I use public transport occasionally. It allows me to see a side of Lagos I usually miss in the air conditioned comfort of my private vehicle. Sometimes, I am lucky to witness some funny and interesting scenes. I was planning on writing a memoir on my public transport adventures.
Recently, I witnessed the Lagos version of Grand Theft Auto. I wish I had done a Facebook live video, but I was too caught up in the moment.
I entered a bus from Allen Roundabout Ikeja heading to Obalende. The bus stopped at 7up bus stop along the express to pick up more passengers. Two LASTMA (Lagos State Traffic Management Authority) officers promptly accosted the driver and told him to get out of the vehicle. The driver ignored them asking what he had done wrong and gunned the engine. One of them aggressively entered the front passenger seat throwing his body over the passengers seated. He tried to wrestle the wheel from the driver. The bus swerved dangerously from right to left, as the driver floored the accelerator and seeds off scraping the side of a massive truck – amidst screams of fear from the passengers. But our ordeal was just starting.
We then drove at a nerve-wracking high speed, thundering down the express towards Third Mainland bridge. Three vehicles chasing us with sirens blaring, as other vehicles cleared a path to avoid been crushed in the mad chase. Some people in the bus screamed for driver to stop as he narrowly missed running headlong into a trailer and swerves in front of another oncoming petrol tanker. My heart was banging against my ribcage as a thought flashed through my mind: ‘Asake you were seeking cheap thrills by entering public transport how you like it now?’
A young man in front of me made a phone call: ‘Mummy I’m in trouble please pray for me. We are being chased on Third Mainland bridge and the driver is refusing to stop!’
The woman beside me was hysterical and beside herself with terror. I think she peed in her pants as she alternated between begging the driver to stop and praying loudly ‘I will not die! Have mercy father Lord! The road will not drink our blood today! Father Lord my daughter! I want to see my child again! Save me Jesus! Have mercy on my soul! I don’t want to die!’
A couple of passengers seem to be resigned to their fate, saying to leave the driver alone and just pray we arrive wherever he is headed safely. A man in front called for calm and told the LASTMA officer to stop struggling with the driver. Some women were screaming on top of their lungs as we swerved left and right at top speed, down Third Mainland bridge.
This bizarre scenario left a nervous bubble of mirth in my throat. Was this happening? I held my laughter as I didn’t want the other passengers to think I had gone crazy. I looked out the window, towards the water – silently thanking God for my strong swimming skills and mentally locating the nearest boat – if we did not hit another vehicle first. I kept telling myself ‘Today is not the day I am going to die.’
God seemed to hear the woman’s prayers, and the bus slowed down to a halt in the middle of the bridge. What happened? We all enquired.
“Fuel don finish.”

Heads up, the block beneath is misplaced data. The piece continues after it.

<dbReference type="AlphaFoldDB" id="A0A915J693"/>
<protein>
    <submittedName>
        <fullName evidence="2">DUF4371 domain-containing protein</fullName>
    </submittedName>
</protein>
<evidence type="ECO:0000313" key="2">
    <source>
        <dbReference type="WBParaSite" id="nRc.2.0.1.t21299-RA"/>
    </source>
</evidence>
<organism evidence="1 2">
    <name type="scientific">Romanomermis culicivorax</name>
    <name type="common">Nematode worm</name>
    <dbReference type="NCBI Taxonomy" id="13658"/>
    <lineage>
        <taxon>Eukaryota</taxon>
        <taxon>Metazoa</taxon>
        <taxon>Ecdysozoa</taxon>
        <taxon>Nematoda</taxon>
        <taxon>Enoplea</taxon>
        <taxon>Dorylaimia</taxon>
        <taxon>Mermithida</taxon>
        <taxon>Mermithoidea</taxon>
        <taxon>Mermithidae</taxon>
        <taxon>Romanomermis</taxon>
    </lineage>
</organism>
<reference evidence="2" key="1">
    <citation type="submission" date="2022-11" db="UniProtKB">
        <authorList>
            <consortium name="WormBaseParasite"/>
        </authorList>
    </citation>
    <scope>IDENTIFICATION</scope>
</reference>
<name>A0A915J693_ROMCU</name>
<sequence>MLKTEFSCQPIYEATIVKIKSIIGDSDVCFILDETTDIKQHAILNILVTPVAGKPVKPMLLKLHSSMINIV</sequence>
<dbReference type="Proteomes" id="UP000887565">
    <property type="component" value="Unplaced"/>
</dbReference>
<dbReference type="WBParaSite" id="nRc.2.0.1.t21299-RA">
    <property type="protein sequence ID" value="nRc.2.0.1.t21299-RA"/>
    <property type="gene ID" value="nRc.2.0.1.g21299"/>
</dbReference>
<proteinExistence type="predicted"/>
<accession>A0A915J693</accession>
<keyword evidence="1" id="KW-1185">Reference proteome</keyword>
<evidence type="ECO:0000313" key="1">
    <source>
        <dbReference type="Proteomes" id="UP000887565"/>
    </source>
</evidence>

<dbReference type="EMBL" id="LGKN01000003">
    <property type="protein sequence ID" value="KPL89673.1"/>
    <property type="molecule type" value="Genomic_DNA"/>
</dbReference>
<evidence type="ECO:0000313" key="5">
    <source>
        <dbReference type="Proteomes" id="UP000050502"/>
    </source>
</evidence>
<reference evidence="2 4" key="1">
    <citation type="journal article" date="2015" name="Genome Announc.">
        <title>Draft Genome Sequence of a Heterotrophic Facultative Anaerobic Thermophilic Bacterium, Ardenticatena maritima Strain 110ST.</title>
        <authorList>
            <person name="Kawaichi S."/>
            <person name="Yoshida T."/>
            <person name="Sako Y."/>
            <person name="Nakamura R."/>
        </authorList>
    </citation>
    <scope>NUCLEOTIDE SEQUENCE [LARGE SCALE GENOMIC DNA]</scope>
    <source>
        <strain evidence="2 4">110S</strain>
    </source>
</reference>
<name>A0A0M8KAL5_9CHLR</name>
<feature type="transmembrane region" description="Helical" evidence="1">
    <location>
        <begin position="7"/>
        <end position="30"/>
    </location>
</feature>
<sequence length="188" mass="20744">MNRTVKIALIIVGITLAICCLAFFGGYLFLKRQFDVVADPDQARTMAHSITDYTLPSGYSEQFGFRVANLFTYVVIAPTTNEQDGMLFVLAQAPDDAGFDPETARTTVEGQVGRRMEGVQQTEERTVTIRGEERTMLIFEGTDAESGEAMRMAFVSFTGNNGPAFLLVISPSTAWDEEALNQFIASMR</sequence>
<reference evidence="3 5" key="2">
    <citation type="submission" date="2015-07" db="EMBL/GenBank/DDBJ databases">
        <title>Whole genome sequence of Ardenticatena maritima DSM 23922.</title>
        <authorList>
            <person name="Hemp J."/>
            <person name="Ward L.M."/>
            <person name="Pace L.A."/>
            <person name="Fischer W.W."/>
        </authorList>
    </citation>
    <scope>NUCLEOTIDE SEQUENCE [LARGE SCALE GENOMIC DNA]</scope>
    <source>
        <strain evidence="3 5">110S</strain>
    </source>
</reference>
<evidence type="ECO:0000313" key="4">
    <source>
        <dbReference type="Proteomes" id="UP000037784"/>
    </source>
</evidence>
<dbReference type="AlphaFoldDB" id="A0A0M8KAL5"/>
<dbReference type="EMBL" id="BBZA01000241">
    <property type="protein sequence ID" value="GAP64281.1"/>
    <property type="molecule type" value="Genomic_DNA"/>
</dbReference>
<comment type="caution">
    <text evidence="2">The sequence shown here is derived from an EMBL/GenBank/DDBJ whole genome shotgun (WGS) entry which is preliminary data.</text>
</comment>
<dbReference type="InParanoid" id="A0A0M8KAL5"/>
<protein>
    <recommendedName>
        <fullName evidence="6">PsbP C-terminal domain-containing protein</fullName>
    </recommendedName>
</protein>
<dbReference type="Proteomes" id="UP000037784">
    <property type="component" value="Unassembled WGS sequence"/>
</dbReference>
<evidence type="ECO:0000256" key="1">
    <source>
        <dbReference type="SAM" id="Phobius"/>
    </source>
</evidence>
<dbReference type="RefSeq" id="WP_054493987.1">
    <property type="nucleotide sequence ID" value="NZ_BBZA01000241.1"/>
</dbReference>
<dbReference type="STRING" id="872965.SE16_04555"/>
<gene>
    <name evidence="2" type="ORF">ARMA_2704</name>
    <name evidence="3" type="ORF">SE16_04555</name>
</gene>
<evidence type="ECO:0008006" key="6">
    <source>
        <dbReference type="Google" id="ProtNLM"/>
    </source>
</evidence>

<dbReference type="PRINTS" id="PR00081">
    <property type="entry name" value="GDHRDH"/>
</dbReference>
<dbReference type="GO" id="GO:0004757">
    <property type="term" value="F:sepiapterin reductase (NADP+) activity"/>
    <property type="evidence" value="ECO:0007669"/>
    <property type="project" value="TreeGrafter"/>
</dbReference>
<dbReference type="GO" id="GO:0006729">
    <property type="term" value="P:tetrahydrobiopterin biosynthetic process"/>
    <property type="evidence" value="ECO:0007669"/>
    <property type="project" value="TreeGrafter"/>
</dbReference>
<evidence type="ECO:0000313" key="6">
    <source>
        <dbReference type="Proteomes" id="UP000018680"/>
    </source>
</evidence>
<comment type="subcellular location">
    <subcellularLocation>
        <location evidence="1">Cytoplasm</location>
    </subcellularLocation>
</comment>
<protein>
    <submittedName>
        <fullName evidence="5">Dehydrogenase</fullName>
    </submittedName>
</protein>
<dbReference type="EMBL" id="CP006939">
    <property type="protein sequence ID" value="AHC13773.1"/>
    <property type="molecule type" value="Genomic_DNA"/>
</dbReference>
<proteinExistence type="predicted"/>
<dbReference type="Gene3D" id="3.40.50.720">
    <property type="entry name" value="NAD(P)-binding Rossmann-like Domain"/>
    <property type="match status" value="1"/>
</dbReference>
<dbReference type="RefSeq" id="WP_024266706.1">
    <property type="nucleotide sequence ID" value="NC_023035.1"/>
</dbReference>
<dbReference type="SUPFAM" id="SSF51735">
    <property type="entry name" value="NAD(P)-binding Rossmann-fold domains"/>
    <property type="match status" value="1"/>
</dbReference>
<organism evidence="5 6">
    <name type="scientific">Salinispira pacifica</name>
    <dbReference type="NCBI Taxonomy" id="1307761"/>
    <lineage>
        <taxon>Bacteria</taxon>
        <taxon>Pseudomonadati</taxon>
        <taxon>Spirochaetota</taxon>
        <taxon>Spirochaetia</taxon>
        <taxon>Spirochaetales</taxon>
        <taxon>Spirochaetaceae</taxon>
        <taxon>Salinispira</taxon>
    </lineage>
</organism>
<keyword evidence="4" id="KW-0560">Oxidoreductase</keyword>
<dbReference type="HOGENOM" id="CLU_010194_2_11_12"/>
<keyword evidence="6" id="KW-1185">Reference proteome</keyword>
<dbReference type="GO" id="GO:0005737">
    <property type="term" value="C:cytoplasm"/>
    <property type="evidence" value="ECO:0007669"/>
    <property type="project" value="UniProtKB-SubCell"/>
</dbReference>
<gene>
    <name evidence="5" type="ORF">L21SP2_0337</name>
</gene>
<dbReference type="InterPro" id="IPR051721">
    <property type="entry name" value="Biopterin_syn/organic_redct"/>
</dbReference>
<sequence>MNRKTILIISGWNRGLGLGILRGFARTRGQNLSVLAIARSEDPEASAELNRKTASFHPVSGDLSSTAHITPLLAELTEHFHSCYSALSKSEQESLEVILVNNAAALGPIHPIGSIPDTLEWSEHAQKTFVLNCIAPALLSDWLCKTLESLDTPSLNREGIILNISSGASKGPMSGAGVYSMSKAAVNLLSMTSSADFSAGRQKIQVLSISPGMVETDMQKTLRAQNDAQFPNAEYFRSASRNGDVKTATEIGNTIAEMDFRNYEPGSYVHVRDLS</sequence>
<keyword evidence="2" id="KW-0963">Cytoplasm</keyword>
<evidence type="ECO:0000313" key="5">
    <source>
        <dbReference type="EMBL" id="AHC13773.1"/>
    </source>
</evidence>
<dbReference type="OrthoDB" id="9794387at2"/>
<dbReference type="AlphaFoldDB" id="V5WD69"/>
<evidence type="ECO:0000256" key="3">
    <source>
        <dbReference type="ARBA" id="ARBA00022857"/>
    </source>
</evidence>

The bubble in my throat exploded into full hysterical laughter. Everyone hurriedly clambered out of the vehicle as one of the LASTMA trucks stopped in front of the bus blocking it off. It reminded me of those Police Car Chases I watch on Sony Max…This is happening.
The driver and the resident LASTMA official continued their tussle, as the conductor hurriedly refilled the tank. Some passengers berated the officials chasing us, for risking our lives in such manner.
The bus driver reversed and thundered off and the LASTMA officials continued the chase leaving us stranded on third mainland bridge. Random cars stopped to pick up passengers, and I got into one heading to Obalende.
By the time we got to Obalende, Mopol, Police, Lagos Island area boys were already at the scene. The bus had stopped on the slope from the bridge blocking traffic. The scene was chaotic. The LASTMA official had a swollen face and bloody nose. The driver entwined his limbs to the wheel of his bus saying, ‘Kill me but you will not take my vehicle.’
I brought out my phone to start recording when a female officer grabbed my hand to pry the phone from my fingers. Area boys rallied around, ‘Leave am make e record, no collect her phone, madam leave am. For wetin? Sister record nothing do you !’ Seeing she was outnumbered, she backed down.
A MOPOL officer cocked his gun and threatened to blow away the driver’s leg. Policemen dragged him on the floor, the crowd raised hell, ‘Never! Lai lai! Leave am! Wetin he do?’
One area boy stood between the driver and the gun saying, ‘Shoot me and see if the bullet no go reverse!’ The crowd hailed him and the driver got up to take his position by his wheel. The officers seeing they were outnumbered by an increasingly irate crowd let him go.
NTA TV arrived at the scene and I left to continue on my journey. I heard shouts and looked back and I noticed I was being chased by an observer who heard me saying I was in the bus. “Fine girl no go yet abeg, come and talk to NTA, LASTMA is saying the driver pass one way” So I ended up being interviewed by NTA and I gave my side of the story.
God is definitely listening to my mother’s prayers because we had so many close calls while we were being chased by LASTMA, it could have been a different story. The driver was ready to die rather than give up his bus, because he didn’t do anything wrong. When the system that is supposed to protect you is harrasing you, you will rather die fighting. People are frustrated.
Photo Credit: Photoeuphoria | Dreamstime.com